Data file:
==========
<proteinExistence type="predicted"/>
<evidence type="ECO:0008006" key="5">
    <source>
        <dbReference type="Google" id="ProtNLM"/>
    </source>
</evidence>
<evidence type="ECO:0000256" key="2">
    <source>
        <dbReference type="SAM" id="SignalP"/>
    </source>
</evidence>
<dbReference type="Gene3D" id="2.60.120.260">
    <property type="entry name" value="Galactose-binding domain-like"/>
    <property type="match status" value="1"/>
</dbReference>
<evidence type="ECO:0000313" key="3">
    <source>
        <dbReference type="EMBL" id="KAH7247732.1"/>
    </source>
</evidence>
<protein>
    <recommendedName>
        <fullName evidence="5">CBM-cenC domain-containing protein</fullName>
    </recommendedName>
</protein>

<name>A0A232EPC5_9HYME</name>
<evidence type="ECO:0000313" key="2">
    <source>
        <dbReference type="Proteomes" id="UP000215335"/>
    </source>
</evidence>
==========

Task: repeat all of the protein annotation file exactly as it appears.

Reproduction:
<proteinExistence type="predicted"/>
<evidence type="ECO:0008006" key="5">
    <source>
        <dbReference type="Google" id="ProtNLM"/>
    </source>
</evidence>
<evidence type="ECO:0000256" key="2">
    <source>
        <dbReference type="SAM" id="SignalP"/>
    </source>
</evidence>
<dbReference type="Gene3D" id="2.60.120.260">
    <property type="entry name" value="Galactose-binding domain-like"/>
    <property type="match status" value="1"/>
</dbReference>
<evidence type="ECO:0000313" key="3">
    <source>
        <dbReference type="EMBL" id="KAH7247732.1"/>
    </source>
</evidence>
<protein>
    <recommendedName>
        <fullName evidence="5">CBM-cenC domain-containing protein</fullName>
    </recommendedName>
</protein>

<name>A0A232EPC5_9HYME</name>
<evidence type="ECO:0000313" key="2">
    <source>
        <dbReference type="Proteomes" id="UP000215335"/>
    </source>
</evidence>